One in four people who provide care for a family member with dementia have contemplated suicide more than once in the last year.
Alzheimer's Reading Room
International Journal of Geriatric Psychiatry, has found that one in four people who provide care for a family member with dementia have contemplated suicide more than once in the last year.
The world-first research also revealed that one-third of those carers said it was likely they would attempt suicide in the future.
“We have known for a long time that caring for a person with dementia can lead to depression, anxiety, and poor physical health, but no-one had ever asked about suicide,” says Dr Siobhan O’Dwyer, study leader and a Research Fellow from Griffith’s Research Centre for Clinical and Community Practice Innovation.
|Subscribe to the Alzheimer's Reading Room|
“Family carers do a remarkable job and make an important social contribution. It’s imperative that more is done to support and improve carers’ emotional health and wellbeing,” says Debra Cottrell, CEO of Carers Queensland.The Gist
The objective of this pilot study was to gather preliminary evidence on suicidal ideation in family carers of people with dementia.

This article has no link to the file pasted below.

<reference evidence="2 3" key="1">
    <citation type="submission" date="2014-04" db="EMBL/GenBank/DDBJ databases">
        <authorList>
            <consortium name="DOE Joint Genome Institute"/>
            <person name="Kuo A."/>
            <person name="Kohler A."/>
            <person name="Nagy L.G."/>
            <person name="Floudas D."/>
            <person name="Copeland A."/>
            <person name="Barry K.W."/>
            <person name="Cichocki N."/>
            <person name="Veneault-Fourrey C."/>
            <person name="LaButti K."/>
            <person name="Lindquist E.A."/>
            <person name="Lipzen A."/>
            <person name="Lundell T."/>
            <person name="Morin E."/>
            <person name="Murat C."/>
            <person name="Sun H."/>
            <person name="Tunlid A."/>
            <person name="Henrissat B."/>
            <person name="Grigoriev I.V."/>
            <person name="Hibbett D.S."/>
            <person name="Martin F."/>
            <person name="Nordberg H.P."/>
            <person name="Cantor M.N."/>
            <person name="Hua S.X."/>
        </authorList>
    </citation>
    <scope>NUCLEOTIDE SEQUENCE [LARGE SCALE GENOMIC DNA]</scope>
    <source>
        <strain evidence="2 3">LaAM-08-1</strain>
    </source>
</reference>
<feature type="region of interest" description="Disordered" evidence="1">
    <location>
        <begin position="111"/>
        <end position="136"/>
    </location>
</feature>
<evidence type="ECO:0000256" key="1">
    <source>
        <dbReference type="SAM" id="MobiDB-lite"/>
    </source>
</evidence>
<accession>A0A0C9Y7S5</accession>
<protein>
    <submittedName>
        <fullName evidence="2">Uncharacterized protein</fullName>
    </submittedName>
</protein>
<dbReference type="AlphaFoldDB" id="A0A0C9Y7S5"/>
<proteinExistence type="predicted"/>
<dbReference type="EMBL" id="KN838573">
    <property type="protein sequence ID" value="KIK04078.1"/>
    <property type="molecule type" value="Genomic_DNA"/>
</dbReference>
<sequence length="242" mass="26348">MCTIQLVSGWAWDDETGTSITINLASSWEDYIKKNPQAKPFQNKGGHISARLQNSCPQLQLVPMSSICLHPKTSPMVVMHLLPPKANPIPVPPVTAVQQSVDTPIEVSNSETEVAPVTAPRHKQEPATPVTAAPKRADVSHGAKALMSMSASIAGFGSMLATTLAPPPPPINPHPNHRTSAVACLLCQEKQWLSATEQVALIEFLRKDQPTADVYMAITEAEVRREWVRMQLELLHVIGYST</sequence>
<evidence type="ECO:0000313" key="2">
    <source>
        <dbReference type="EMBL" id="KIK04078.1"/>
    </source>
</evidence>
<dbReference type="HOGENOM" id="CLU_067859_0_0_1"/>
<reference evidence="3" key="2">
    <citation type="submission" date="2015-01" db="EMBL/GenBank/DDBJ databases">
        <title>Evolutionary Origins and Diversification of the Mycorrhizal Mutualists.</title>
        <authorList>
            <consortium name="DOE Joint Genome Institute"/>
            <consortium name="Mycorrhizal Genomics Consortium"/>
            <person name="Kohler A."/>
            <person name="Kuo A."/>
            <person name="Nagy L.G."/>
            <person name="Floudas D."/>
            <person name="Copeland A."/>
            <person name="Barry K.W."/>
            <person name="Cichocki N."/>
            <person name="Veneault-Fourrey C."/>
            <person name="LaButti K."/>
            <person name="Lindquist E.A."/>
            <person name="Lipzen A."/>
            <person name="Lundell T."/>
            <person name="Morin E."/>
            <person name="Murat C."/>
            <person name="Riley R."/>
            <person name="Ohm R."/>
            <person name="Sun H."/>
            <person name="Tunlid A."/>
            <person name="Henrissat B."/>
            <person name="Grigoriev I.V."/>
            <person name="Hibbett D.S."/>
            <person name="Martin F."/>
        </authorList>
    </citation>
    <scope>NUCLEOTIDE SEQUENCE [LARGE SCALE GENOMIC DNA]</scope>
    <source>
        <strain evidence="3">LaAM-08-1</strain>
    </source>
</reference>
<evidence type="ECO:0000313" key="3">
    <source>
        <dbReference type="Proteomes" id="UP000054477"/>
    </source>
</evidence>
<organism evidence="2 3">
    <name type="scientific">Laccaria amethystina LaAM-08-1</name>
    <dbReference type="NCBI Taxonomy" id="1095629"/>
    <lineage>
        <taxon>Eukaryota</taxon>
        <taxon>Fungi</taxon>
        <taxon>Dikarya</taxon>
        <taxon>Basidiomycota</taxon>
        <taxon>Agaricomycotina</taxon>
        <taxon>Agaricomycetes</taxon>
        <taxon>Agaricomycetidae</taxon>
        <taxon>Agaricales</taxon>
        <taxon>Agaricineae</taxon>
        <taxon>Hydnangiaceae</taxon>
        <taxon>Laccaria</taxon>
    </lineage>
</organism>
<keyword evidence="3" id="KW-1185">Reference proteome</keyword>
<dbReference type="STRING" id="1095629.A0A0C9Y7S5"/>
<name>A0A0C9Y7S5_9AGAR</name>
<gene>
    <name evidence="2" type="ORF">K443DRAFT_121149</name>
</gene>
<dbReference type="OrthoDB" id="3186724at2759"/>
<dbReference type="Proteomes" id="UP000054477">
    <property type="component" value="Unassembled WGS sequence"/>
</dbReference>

An online, cross-sectional survey was conducted with 120 family carers, the majority of whom were located in Australia and USA. The survey included measures of suicidality, self-efficacy, physical health, depression, hopelessness, anxiety, optimism, caregiver burden, coping strategies and social support.
Twenty-six percent of carers had contemplated suicide more than once in the previous year. Only half of these had ever told someone they might commit suicide and almost 30% said they were likely to attempt suicide in the future. Carers who had contemplated suicide had poorer mental health, lower self-efficacy for community support service use and greater use of dysfunctional coping strategies than those who had not. In a logistic regression, only depression predicted the presence of suicidal thoughts.
A significant number of people might contemplate suicide while caring for a family member with dementia. Although more research is required to confirm this finding, there are clear implications for policy and clinical practice in terms of identifying and supporting carers who are already contemplating suicide.
Source Suicidal ideation in family carers of people with dementia: a pilot study, Louise Durack
- What’s the Difference Between Alzheimer’s Disease and Dementia
- Test Your Memory for Alzheimer's (5 Best Self Assessment Tests)
- Alzheimer's What's the Use
- How to Listen to an Alzheimer's Patient
- Does the Combination of Aricept and Namenda Help Slow the Rate of Decline in Alzheimer's Patients
Original content the Alzheimer's Reading Room